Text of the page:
Rachel Wolf, co-author of the 2019 Conservative manifesto, was appointed as a non-executive director at the Department of Work and Pensions in July 2020 and resigned in November. Earlier this month, a court ruled that the Cabinet Office had acted unlawfully in awarding Wolf’s public relations firm, Public First, a government contract for COVID work.
Appointments should be based solely on a candidate’s experience and suitability for the job, not which minister they know
Private equity scion Wol Kolade is a non-executive director of NHS Improvement, which is run by Tory peer Dido Harding. Kolade has given more than £700,000 to the Conservatives, including £10,000 to Matt Hancock.
Kolade is managing partner of global investment company Livingbridge. A company that Livingbridge owns a majority stake in has won almost £6m in government contracts during the pandemic, according to Byline Times. He was made a CBE in the Queen's 2021 honours list.
Nick Campsie, a non-executive for the Ministry of Justice, says on his LinkedIn page that he “campaigned on behalf of the Conservative Party during the EU referendum and has made donations in support of the party’s activities”. Records show that he also donated to Chuka Umunna when he was a Labour MP.
And Theresa May’s former joint chief of staff, Nick Timothy, is now a non-executive at the Department for Education.
“At a time when the government is already dogged by allegations of cronyism, it’s concerning to see how many individuals with political links are in these taxpayer-funded positions,” said Alex Runswick, senior advocacy manager at Transparency International UK.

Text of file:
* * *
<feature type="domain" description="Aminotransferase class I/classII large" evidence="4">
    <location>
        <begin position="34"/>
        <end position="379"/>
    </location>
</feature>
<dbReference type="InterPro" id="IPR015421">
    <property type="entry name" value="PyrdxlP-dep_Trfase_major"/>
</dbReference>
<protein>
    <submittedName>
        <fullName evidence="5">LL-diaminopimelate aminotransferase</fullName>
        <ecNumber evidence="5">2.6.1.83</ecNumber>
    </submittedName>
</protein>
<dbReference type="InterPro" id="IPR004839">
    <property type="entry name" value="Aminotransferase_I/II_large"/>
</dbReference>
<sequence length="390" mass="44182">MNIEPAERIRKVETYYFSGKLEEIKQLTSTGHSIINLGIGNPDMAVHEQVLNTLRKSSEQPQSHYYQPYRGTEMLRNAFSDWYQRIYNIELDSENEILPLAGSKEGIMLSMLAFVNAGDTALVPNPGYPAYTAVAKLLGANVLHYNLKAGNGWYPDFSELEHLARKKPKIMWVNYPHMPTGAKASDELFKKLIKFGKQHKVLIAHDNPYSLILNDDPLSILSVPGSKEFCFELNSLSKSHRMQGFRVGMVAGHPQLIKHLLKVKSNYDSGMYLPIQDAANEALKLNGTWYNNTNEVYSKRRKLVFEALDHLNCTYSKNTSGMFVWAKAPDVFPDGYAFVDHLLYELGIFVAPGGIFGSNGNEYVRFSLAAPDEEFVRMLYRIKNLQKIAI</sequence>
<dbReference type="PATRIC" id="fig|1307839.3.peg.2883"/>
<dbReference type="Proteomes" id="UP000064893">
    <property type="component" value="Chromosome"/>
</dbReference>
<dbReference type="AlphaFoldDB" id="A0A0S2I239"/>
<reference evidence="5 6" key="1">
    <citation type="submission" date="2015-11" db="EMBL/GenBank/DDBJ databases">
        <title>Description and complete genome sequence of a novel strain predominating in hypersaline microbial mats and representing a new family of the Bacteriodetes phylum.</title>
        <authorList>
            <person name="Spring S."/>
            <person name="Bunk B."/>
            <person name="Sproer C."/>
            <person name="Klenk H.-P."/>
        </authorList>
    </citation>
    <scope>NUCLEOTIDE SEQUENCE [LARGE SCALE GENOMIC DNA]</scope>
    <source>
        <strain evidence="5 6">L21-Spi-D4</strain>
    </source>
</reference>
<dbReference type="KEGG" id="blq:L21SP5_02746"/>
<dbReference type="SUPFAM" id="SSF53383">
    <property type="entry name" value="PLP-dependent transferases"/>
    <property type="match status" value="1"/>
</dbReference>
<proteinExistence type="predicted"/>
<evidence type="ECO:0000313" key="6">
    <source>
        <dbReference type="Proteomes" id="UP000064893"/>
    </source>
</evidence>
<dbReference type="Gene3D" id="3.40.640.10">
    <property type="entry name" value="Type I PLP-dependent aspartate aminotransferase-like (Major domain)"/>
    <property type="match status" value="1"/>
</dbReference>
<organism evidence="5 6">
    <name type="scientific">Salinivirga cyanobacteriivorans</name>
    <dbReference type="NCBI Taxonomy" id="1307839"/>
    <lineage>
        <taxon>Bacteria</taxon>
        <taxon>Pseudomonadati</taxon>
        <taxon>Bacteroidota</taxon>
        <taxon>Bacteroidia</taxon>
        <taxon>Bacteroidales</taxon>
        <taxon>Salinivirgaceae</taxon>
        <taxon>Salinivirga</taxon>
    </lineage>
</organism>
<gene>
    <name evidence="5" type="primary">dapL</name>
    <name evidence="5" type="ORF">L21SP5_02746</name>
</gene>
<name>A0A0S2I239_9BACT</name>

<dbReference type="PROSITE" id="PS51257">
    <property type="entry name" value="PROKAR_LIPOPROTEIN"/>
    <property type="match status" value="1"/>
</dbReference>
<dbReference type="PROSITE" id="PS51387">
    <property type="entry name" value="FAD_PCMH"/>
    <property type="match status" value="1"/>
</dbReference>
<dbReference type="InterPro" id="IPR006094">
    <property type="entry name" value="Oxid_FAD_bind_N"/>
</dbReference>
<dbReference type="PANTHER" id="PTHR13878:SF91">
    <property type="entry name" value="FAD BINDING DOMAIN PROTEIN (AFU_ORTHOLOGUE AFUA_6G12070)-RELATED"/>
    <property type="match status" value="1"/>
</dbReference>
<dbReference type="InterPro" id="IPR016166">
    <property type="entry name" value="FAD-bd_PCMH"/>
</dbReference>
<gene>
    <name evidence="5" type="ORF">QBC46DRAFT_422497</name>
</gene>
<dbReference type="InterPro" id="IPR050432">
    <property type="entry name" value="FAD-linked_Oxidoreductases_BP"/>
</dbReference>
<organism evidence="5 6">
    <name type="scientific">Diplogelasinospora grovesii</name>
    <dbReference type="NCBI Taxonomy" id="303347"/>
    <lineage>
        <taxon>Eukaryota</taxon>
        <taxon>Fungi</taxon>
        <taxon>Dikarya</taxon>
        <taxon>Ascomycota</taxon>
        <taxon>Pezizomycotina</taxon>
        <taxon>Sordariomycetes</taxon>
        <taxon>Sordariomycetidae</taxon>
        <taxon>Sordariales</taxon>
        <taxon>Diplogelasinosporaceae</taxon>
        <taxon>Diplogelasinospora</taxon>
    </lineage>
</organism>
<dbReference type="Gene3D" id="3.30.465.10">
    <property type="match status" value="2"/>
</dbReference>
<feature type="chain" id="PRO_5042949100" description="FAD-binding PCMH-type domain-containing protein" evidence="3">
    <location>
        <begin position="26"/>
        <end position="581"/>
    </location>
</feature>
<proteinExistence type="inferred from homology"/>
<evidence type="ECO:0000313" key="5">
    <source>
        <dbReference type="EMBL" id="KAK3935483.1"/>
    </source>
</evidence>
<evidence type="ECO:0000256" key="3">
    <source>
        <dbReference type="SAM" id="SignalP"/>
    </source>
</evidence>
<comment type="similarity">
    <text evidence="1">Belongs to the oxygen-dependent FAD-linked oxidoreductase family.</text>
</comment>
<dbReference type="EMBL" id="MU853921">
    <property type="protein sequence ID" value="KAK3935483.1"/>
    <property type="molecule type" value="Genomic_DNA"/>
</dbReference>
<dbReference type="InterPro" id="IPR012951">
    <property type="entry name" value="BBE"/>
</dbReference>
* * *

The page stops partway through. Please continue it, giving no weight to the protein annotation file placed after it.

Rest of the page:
She added: “Appointments to these roles should be based solely on a candidate’s experience and suitability for the job, not the depth of their pockets or which minister they happen to know.
“The process for installing non-executive directors in Whitehall should be regulated to ensure any conflicts of interest are properly managed and to provide public confidence in the probity of these appointments.”
A recent Byline Times investigation found that several major government departments do not provide an up-to-date public register of the interests held by their non-executive board members, despite transparency rules.
Sue Hawley, senior director at Spotlight on Corruption, said the appointing politically connected individuals to non-executive director roles “risks allowing political capture of whole government departments”.
“The role of non-executive directors is to scrutinise how well departments are being run and challenge ministers to do a good job. This should be an entirely independent role and it is deeply concerning that it appears to be being used to parachute politically connected people into the role,” Hawley said.
This piece was updated on June 25 to reflect that Rachel Wolf resigned as a non-executive director at the DWP in November 2020.
Get our weekly email